Pace Beyond Plot

Every novel has a rhythm, and pace is the speed at which a novel’s events unfold. But “pace” also has an implied meaning in the market. It tends to get equated with lots of action. So what does pace mean for a non-plot-driven novel? What really matters is that the book is compelling and keeps readers turning the page. Pace can go beyond plot. I like to think of it as character-based pace instead of plot-based pace. Pace that works for the non-plot-driven novel, using techniques that enhance plot-driven novels as well.

1. Mysteries of Character

Intriguing characters have secrets, not just the kind they keep from the reader, but also important things they don’t realize about themselves. The resistance we find in characters often springs from unrecognized inner fears and conflicts. As for the resources that characters must summon to overcome the obstacles in their lives – these, too, may not be known until they’re needed most. Treat these aspects of character as the mysteries they are. Spool them out, don’t try to solve them too soon, have there be consequences, keep readers on edge.

2. Unreliability

Unreliable narration uses character mysteries as a driving engine. Broadly speaking, we see two different kinds of unreliable narrators: a character’s deliberate unreliability, as in Gone Girl by Gillian Flynn, and unreliability due to personal blind spots, as in The Goldfinch by Donna Tartt. The manipulative narrators in Gone Girl add to the pace because we’re anxious to find out what’s actually happening and we worry about what they’ll do. In The Goldfinch, the character’s failure of self-knowledge creates tension because we’re concerned about him. While a classic mystery poses secrets at the level of plot, unreliability poses secrets at the level of character that keep us reading forward.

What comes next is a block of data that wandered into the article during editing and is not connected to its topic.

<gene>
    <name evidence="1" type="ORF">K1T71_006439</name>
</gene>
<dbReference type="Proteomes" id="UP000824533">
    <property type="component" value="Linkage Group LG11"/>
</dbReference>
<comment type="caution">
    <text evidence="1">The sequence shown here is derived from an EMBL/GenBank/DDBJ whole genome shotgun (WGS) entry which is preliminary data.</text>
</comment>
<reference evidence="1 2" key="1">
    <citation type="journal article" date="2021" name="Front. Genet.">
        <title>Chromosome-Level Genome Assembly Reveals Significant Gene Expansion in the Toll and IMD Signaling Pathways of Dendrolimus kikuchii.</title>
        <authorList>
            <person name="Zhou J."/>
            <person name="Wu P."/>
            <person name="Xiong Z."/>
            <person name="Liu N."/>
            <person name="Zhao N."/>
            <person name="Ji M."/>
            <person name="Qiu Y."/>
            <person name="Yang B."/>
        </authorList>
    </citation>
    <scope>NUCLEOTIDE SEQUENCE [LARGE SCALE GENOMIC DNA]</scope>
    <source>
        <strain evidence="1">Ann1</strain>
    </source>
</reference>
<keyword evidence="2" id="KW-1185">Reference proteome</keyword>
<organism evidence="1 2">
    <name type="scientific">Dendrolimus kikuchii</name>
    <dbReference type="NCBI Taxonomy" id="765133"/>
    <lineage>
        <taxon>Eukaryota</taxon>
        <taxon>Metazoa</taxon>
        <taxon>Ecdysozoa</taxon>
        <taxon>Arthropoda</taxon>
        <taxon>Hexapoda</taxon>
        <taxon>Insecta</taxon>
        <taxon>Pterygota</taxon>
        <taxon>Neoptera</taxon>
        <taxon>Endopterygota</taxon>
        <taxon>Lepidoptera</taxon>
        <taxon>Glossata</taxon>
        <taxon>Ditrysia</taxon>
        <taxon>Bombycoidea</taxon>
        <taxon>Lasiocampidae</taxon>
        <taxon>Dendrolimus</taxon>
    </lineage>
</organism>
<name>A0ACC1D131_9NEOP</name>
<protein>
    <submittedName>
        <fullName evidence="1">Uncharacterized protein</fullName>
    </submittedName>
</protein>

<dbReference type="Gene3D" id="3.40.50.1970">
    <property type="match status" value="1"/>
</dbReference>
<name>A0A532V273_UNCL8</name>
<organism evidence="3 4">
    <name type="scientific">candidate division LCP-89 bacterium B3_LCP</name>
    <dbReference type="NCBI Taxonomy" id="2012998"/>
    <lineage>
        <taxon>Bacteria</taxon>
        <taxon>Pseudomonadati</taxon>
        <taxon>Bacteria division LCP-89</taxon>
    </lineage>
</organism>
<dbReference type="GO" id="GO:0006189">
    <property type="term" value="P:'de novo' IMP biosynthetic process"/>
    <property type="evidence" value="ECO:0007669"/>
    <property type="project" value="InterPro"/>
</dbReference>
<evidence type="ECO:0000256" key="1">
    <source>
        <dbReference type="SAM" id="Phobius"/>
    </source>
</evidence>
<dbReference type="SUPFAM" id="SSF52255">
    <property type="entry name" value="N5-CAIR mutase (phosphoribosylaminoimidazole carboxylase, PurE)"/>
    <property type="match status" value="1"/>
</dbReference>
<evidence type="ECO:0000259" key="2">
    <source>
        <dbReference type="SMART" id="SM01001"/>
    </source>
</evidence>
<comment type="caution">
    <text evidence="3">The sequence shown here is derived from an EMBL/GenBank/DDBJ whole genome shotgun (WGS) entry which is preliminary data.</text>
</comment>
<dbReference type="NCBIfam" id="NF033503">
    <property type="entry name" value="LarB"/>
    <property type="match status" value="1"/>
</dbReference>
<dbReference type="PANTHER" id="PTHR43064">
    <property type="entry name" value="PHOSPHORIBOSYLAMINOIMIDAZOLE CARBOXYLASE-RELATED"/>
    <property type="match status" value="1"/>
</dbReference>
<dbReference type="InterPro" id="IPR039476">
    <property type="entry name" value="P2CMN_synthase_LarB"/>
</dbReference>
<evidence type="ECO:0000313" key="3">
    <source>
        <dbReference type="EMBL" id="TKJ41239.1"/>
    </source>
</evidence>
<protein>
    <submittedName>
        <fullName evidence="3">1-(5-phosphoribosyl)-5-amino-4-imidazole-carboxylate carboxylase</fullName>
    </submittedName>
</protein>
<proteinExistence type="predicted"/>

3. Surprises of Self-Perception

Literary agent and writer, Donald Maass, suggests that predictability is what makes a novel a slog, and not just on the level of plot: “Relationships can unfold predictably too. Inner lives can plod down an obvious path.” See Getting Ahead of Yourself and Your Reader on Writer Unboxed. Instead, Maass looks for inner shifts in self-perception, awakenings, new understandings – the ah-ha’s of interiors. Changes that in turn have implications for plot. His answer to pace is to bring about inner changes and address the implications before readers arrive on their own.

4. Relationship Stakes

The plot of many novels centers on solving, or failing to solve, a relationship. But even if you don’t have a relationship plot per se, your protagonist’s inner fears and resistance to change will affect their relationships. Readers feel the cost of those issues most acutely when critical relationships are put at risk.

5. Deepening to Intensify

Depth and good writing are key to creating pace with lower levels of action. We need to know that a moment holds stakes for your character, but that doesn’t need to mean a “tell.” You can use revealing gestures to expose a character’s true feelings. You can summon up a vivid memory tied to the senses or captured in a fragment of scene. You can expand meaning with metaphor, either ones that carry power on their own or that build on imagery from earlier in your book. If you bring energy to your writing, it will read with energy, which in turn will contribute to pace.

6. Rhythm of Language

Finally, think of what it means to hold a reader spellbound. You’re weaving a spell with your rhythms and words. While shorter, choppier, even fragmented sentences can work well for the pace that goes with action, mixing in some longer sentences can be good for character-based pace. Long sentences sink us in time. The moment seems to enlarge – a place for increased focus and sharpened perception. See Tension in the Telling.

The action may slow, but we can be captivated nonetheless.



Voice as a Way In